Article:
So much for that

The Bollywood project is now officially kaput.

I bear no malice towards the person who originally posted the listing, but I seriously question their thought process.

I’m not sure if they thought it was about the money, which it really wasn’t.

To me, the big problem was that this person wanted somebody to write a first draft, which they (them, not me) would then rewrite several times until it met with their approval.

Well, if that’s your plan, why not just write it yourself?  Wouldn’t that be easier?

I also had a big problem with this whole story thing.  All you’re working off of was a dinky one-paragraph description of the story, which is supposed to be changed into a 120-page/2-hour script.  Given time to develop a story, I suppose it’s possible, but it would really help if the writer knew something about Bollywood stories.

Which I don’t.

Which is why I kept asking for more of an outline, as well as the opportunity to meet with this person and find out exactly what was expected of me/the writer.

Neither happened.

I can’t help but wonder how similar this could be to what happens in H’wood.  Except there you at least have a better understanding of genres, so piecing a story together wouldn’t seem so…insurmountable.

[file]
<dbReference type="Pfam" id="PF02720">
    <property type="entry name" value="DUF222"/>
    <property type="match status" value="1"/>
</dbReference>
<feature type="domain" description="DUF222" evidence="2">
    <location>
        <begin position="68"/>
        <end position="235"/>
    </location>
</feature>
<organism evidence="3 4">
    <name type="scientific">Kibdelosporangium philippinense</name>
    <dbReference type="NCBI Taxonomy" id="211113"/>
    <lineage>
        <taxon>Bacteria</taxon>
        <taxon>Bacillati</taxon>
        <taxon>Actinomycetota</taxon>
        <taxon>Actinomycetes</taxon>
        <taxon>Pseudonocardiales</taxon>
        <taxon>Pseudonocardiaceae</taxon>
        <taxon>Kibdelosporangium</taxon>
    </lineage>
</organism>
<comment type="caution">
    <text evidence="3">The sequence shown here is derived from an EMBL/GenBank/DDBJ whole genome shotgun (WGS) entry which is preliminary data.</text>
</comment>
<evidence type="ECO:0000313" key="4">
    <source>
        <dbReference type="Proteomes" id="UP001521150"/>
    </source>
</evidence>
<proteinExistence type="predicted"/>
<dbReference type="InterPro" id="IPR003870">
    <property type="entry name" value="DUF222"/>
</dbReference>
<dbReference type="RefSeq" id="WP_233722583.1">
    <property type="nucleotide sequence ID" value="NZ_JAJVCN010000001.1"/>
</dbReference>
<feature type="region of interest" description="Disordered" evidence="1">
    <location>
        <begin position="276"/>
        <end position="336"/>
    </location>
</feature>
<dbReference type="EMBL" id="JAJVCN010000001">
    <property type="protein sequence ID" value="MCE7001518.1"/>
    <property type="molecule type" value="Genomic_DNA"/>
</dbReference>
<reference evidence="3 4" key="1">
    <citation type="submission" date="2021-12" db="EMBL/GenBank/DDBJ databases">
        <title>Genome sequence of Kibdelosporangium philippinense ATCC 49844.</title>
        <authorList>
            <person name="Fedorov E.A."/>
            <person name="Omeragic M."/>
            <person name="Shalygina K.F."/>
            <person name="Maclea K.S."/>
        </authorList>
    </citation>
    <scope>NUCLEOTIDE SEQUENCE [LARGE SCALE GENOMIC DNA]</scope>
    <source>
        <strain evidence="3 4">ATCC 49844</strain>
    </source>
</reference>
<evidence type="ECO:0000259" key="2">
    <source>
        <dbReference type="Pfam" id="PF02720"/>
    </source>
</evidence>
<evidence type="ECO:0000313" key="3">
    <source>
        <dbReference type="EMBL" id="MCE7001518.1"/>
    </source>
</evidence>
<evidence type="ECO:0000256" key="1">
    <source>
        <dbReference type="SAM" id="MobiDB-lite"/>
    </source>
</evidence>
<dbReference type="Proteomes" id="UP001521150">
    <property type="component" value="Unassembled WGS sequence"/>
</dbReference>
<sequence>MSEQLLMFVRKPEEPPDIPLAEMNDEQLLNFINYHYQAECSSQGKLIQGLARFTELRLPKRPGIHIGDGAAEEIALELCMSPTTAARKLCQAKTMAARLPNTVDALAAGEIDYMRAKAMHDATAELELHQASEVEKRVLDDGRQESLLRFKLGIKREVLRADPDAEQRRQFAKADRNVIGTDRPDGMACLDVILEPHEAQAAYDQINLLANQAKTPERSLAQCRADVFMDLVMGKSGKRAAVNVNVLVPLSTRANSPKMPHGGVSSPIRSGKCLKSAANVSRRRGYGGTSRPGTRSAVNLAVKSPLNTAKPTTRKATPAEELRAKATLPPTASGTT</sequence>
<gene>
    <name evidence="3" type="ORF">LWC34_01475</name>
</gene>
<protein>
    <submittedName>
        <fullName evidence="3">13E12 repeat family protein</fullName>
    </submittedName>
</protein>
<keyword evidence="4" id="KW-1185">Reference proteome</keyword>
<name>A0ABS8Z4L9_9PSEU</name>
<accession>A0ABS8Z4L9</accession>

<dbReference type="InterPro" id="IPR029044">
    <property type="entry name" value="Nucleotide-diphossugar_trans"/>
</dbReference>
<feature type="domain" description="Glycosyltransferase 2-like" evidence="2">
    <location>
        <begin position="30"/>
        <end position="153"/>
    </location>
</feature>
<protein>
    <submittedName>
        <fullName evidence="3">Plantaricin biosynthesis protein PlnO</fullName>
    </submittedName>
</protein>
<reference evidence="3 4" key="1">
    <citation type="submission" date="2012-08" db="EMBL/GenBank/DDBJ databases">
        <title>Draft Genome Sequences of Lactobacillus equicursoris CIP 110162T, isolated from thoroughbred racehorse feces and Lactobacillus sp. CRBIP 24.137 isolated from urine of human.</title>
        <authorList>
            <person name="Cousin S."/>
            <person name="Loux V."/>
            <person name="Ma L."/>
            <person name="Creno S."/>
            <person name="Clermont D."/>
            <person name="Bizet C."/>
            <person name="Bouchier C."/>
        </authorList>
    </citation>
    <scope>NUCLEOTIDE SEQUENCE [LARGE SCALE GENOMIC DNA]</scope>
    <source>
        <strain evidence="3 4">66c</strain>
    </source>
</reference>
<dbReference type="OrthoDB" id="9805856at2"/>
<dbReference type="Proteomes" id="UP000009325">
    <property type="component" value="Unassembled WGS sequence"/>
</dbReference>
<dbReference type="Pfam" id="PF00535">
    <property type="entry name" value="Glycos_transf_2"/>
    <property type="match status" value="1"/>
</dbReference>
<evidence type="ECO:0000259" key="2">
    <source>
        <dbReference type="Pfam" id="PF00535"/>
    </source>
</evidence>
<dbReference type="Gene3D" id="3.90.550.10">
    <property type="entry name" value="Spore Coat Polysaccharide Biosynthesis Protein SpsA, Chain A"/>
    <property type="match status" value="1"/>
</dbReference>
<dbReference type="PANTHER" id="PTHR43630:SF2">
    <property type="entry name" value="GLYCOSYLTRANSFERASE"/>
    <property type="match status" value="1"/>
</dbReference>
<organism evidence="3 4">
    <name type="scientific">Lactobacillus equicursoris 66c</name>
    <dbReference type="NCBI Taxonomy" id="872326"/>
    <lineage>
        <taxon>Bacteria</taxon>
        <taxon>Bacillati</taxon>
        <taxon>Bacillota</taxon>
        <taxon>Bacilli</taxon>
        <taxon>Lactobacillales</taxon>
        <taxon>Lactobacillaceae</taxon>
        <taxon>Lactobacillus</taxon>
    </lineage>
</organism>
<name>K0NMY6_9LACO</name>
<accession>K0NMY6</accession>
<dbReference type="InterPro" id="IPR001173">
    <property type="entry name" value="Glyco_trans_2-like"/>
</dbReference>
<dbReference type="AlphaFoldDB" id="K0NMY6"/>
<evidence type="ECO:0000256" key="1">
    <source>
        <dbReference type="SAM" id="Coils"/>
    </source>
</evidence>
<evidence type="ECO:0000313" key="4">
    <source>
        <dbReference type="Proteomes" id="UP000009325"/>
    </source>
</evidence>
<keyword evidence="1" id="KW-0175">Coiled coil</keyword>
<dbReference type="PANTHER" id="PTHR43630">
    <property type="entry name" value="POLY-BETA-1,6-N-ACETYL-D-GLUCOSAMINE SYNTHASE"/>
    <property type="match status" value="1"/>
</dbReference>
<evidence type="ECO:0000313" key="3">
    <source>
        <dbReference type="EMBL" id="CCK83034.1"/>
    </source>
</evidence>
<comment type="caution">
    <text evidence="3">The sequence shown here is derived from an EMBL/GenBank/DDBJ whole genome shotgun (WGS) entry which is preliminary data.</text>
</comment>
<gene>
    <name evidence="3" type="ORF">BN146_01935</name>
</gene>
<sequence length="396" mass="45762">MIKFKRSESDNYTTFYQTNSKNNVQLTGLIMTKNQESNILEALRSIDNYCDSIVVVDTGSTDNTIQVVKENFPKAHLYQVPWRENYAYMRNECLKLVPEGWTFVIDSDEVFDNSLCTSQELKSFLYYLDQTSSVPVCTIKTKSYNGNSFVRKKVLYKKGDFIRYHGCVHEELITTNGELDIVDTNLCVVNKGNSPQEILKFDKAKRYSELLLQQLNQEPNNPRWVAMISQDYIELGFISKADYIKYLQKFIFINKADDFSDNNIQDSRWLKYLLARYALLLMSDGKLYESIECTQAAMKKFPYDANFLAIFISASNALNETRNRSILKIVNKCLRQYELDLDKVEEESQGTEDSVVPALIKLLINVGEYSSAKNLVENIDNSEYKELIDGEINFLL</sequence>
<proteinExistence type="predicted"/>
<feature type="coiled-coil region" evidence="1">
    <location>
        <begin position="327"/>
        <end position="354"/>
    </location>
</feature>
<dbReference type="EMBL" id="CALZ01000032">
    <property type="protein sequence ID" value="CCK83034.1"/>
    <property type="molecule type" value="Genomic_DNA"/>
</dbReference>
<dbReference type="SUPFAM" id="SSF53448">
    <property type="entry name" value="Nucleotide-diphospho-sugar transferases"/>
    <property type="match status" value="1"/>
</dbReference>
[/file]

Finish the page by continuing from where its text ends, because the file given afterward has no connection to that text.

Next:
I wrote back saying I didn’t think I was a good fit for this, wished them luck and signed off.

So of course, this morning I’m checking out craigslist, and lo and behold, there’s the listing again!

120 pages in English, screen credit only.  But it was posted 15 minutes BEFORE I sent my ‘resignation’ email.  Hmmm.

Surprisingly, somebody responded to it on the listings page saying what a bullshit offer this was, and that screen credit was basically worthless.  Pretty harsh, but I’m inclined to agree.

Later this morning, the listing changed to offer a $300 payment, which the angry responder says doesn’t change anything.  They even threatened to keep trash-talking the poster.

I’m tempted to post something explaining some of the story behind all of this, but don’t know if I would come across as trying to get some kind of revenge, which I’m really not.

I understand what this person wants, but don’t understand why they can’t do it themselves.  If they have a story and are familiar with what’s expected in it, why look for outside help?

I’m also thinking I should take this opportunity to step back from responding to every comparable writing gig that pops up and restart working on my own stuff.

That would probably be a good idea.

I even toyed with jumping back into BABY LIKES JAZZ, spitting out a first draft and seeing what happens.

Could be fun.

The game of waiting

After hours of indecision, I made a decision.

I sent a note to the Bollywood person, explaining my situation and concerns.  I like to think I was reasonable, level-headed and fair-minded.

So now I wait.  I wonder how long a response will take.

Not much else to report.  Very tired.

Movie of the Moment: UNDERCOVER BROTHER. It wasn’t my idea, but funnier than I expected.

Decisions, decisions

I finally got the contract for the Bollywood script.

But now I’m not so sure.

See, when I first applied, I said I’d be happy with a ‘Written By’ credit.  And that’s what I’m being offered.  No pay.  No points.  No percentage of the gross.  Some words on a screen.